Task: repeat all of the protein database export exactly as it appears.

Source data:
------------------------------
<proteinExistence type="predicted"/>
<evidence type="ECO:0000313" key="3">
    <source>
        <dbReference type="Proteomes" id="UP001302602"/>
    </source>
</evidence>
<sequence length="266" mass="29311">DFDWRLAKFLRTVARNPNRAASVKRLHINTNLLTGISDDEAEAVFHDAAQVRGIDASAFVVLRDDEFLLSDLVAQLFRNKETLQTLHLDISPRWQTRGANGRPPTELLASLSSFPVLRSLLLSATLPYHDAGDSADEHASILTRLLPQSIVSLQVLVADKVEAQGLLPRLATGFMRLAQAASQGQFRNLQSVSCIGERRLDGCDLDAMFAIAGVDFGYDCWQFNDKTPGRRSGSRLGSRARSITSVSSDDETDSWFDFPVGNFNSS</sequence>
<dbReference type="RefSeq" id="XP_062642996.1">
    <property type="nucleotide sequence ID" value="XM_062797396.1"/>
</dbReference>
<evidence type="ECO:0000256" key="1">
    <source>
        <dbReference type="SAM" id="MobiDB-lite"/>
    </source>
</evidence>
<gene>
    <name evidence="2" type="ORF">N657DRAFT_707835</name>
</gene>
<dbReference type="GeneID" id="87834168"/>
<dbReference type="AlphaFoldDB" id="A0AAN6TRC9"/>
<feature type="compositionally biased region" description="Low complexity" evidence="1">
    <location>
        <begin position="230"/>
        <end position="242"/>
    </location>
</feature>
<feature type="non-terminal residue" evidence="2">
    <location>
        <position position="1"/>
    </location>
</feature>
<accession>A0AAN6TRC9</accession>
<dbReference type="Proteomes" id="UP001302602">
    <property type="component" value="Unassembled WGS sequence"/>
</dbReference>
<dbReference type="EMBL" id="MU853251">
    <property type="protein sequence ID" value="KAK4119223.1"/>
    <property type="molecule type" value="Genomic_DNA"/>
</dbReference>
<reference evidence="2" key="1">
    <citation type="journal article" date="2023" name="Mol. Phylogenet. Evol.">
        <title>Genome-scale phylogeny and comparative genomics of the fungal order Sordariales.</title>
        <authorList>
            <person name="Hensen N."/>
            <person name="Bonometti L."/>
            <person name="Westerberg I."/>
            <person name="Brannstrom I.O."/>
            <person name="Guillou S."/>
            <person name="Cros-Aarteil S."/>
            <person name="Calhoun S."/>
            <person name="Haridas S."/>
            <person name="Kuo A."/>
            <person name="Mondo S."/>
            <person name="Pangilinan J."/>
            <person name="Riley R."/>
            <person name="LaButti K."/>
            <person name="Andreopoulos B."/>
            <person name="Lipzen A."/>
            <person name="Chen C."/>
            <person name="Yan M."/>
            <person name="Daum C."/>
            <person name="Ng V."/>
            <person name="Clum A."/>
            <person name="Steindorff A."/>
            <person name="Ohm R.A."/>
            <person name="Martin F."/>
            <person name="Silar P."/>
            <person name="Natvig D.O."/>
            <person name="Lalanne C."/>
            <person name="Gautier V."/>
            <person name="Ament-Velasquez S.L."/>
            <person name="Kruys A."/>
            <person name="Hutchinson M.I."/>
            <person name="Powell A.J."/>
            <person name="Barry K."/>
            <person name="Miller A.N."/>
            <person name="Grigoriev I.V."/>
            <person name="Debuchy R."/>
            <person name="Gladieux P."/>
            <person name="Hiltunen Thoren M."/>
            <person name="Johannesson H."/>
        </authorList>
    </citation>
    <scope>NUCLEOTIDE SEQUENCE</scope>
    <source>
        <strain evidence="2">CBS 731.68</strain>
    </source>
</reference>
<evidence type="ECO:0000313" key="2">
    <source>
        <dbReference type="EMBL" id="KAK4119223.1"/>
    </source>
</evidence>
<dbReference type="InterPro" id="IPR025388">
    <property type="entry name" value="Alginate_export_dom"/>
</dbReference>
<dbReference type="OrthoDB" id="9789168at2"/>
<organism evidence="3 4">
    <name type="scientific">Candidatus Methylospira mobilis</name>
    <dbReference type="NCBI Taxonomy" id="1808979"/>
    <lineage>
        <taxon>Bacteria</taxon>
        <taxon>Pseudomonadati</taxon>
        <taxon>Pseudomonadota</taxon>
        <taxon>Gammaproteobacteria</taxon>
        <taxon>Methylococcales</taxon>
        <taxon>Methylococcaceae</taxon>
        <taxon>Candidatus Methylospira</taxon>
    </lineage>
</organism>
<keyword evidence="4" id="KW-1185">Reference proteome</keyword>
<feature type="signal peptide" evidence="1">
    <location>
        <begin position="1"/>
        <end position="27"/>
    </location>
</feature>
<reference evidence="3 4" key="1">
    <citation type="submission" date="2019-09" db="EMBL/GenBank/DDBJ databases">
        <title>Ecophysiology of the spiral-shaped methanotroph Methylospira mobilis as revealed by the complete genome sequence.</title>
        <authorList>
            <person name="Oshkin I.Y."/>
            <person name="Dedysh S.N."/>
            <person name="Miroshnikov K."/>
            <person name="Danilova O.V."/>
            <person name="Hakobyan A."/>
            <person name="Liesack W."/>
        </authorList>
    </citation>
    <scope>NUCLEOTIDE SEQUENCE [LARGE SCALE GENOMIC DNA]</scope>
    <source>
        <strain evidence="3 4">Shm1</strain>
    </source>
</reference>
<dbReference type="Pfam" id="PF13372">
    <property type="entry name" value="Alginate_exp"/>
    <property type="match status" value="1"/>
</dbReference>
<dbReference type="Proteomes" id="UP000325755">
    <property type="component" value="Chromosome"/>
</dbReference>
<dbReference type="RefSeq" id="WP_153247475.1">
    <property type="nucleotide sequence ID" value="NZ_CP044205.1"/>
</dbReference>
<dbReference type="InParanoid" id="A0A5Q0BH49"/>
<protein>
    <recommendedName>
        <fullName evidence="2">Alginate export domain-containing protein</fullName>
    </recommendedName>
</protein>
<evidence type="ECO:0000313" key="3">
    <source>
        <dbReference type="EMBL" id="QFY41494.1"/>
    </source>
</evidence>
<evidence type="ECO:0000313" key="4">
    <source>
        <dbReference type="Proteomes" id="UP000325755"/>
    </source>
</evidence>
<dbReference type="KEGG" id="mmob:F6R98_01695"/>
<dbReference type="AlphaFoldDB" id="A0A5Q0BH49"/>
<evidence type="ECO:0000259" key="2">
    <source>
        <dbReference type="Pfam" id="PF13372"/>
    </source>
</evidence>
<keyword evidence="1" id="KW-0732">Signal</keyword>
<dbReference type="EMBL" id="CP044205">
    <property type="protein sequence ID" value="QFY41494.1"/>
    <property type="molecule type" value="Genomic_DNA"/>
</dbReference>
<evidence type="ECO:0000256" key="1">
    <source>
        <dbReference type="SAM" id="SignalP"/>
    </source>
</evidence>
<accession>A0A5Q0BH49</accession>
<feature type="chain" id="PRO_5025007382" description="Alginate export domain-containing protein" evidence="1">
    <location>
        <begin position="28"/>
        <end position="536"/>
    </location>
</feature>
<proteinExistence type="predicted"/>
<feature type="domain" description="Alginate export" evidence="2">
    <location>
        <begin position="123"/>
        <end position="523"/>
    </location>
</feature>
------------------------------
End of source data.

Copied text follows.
<proteinExistence type="predicted"/>
<evidence type="ECO:0000313" key="3">
    <source>
        <dbReference type="Proteomes" id="UP001302602"/>
    </source>
</evidence>
<sequence length="266" mass="29311">DFDWRLAKFLRTVARNPNRAASVKRLHINTNLLTGISDDEAEAVFHDAAQVRGIDASAFVVLRDDEFLLSDLVAQLFRNKETLQTLHLDISPRWQTRGANGRPPTELLASLSSFPVLRSLLLSATLPYHDAGDSADEHASILTRLLPQSIVSLQVLVADKVEAQGLLPRLATGFMRLAQAASQGQFRNLQSVSCIGERRLDGCDLDAMFAIAGVDFGYDCWQFNDKTPGRRSGSRLGSRARSITSVSSDDETDSWFDFPVGNFNSS</sequence>
<dbReference type="RefSeq" id="XP_062642996.1">
    <property type="nucleotide sequence ID" value="XM_062797396.1"/>
</dbReference>
<evidence type="ECO:0000256" key="1">
    <source>
        <dbReference type="SAM" id="MobiDB-lite"/>
    </source>
</evidence>
<gene>
    <name evidence="2" type="ORF">N657DRAFT_707835</name>
</gene>
<dbReference type="GeneID" id="87834168"/>
<dbReference type="AlphaFoldDB" id="A0AAN6TRC9"/>
<feature type="compositionally biased region" description="Low complexity" evidence="1">
    <location>
        <begin position="230"/>
        <end position="242"/>
    </location>
</feature>
<feature type="non-terminal residue" evidence="2">
    <location>
        <position position="1"/>
    </location>
</feature>
<accession>A0AAN6TRC9</accession>
<dbReference type="Proteomes" id="UP001302602">
    <property type="component" value="Unassembled WGS sequence"/>
</dbReference>
<dbReference type="EMBL" id="MU853251">
    <property type="protein sequence ID" value="KAK4119223.1"/>
    <property type="molecule type" value="Genomic_DNA"/>
</dbReference>
<reference evidence="2" key="1">
    <citation type="journal article" date="2023" name="Mol. Phylogenet. Evol.">
        <title>Genome-scale phylogeny and comparative genomics of the fungal order Sordariales.</title>
        <authorList>
            <person name="Hensen N."/>
            <person name="Bonometti L."/>
            <person name="Westerberg I."/>
            <person name="Brannstrom I.O."/>
            <person name="Guillou S."/>
            <person name="Cros-Aarteil S."/>
            <person name="Calhoun S."/>
            <person name="Haridas S."/>
            <person name="Kuo A."/>
            <person name="Mondo S."/>
            <person name="Pangilinan J."/>
            <person name="Riley R."/>
            <person name="LaButti K."/>
            <person name="Andreopoulos B."/>
            <person name="Lipzen A."/>
            <person name="Chen C."/>
            <person name="Yan M."/>
            <person name="Daum C."/>
            <person name="Ng V."/>
            <person name="Clum A."/>
            <person name="Steindorff A."/>
            <person name="Ohm R.A."/>
            <person name="Martin F."/>
            <person name="Silar P."/>
            <person name="Natvig D.O."/>
            <person name="Lalanne C."/>
            <person name="Gautier V."/>
            <person name="Ament-Velasquez S.L."/>
            <person name="Kruys A."/>
            <person name="Hutchinson M.I."/>
            <person name="Powell A.J."/>
            <person name="Barry K."/>
            <person name="Miller A.N."/>
            <person name="Grigoriev I.V."/>
            <person name="Debuchy R."/>
            <person name="Gladieux P."/>
            <person name="Hiltunen Thoren M."/>
            <person name="Johannesson H."/>
        </authorList>
    </citation>
    <scope>NUCLEOTIDE SEQUENCE</scope>
    <source>
        <strain evidence="2">CBS 731.68</strain>
    </source>
</reference>
<evidence type="ECO:0000313" key="2">
    <source>
        <dbReference type="EMBL" id="KAK4119223.1"/>
    </source>
</evidence>
<dbReference type="InterPro" id="IPR025388">
    <property type="entry name" value="Alginate_export_dom"/>
</dbReference>
<dbReference type="OrthoDB" id="9789168at2"/>
<organism evidence="3 4">
    <name type="scientific">Candidatus Methylospira mobilis</name>
    <dbReference type="NCBI Taxonomy" id="1808979"/>
    <lineage>
        <taxon>Bacteria</taxon>
        <taxon>Pseudomonadati</taxon>
        <taxon>Pseudomonadota</taxon>
        <taxon>Gammaproteobacteria</taxon>
        <taxon>Methylococcales</taxon>
        <taxon>Methylococcaceae</taxon>
        <taxon>Candidatus Methylospira</taxon>
    </lineage>
</organism>
<keyword evidence="4" id="KW-1185">Reference proteome</keyword>
<feature type="signal peptide" evidence="1">
    <location>
        <begin position="1"/>
        <end position="27"/>
    </location>
</feature>
<reference evidence="3 4" key="1">
    <citation type="submission" date="2019-09" db="EMBL/GenBank/DDBJ databases">
        <title>Ecophysiology of the spiral-shaped methanotroph Methylospira mobilis as revealed by the complete genome sequence.</title>
        <authorList>
            <person name="Oshkin I.Y."/>
            <person name="Dedysh S.N."/>
            <person name="Miroshnikov K."/>
            <person name="Danilova O.V."/>
            <person name="Hakobyan A."/>
            <person name="Liesack W."/>
        </authorList>
    </citation>
    <scope>NUCLEOTIDE SEQUENCE [LARGE SCALE GENOMIC DNA]</scope>
    <source>
        <strain evidence="3 4">Shm1</strain>
    </source>
</reference>
<dbReference type="Pfam" id="PF13372">
    <property type="entry name" value="Alginate_exp"/>
    <property type="match status" value="1"/>
</dbReference>
<dbReference type="Proteomes" id="UP000325755">
    <property type="component" value="Chromosome"/>
</dbReference>
<dbReference type="RefSeq" id="WP_153247475.1">
    <property type="nucleotide sequence ID" value="NZ_CP044205.1"/>
</dbReference>
<dbReference type="InParanoid" id="A0A5Q0BH49"/>
<protein>
    <recommendedName>
        <fullName evidence="2">Alginate export domain-containing protein</fullName>
    </recommendedName>
</protein>
<evidence type="ECO:0000313" key="3">
    <source>
        <dbReference type="EMBL" id="QFY41494.1"/>
    </source>
</evidence>
<evidence type="ECO:0000313" key="4">
    <source>
        <dbReference type="Proteomes" id="UP000325755"/>
    </source>
</evidence>
<dbReference type="KEGG" id="mmob:F6R98_01695"/>
<dbReference type="AlphaFoldDB" id="A0A5Q0BH49"/>
<evidence type="ECO:0000259" key="2">
    <source>
        <dbReference type="Pfam" id="PF13372"/>
    </source>
</evidence>
<keyword evidence="1" id="KW-0732">Signal</keyword>
<dbReference type="EMBL" id="CP044205">
    <property type="protein sequence ID" value="QFY41494.1"/>
    <property type="molecule type" value="Genomic_DNA"/>
</dbReference>
<evidence type="ECO:0000256" key="1">
    <source>
        <dbReference type="SAM" id="SignalP"/>
    </source>
</evidence>
<accession>A0A5Q0BH49</accession>
<feature type="chain" id="PRO_5025007382" description="Alginate export domain-containing protein" evidence="1">
    <location>
        <begin position="28"/>
        <end position="536"/>
    </location>
</feature>
<proteinExistence type="predicted"/>
<feature type="domain" description="Alginate export" evidence="2">
    <location>
        <begin position="123"/>
        <end position="523"/>
    </location>
</feature>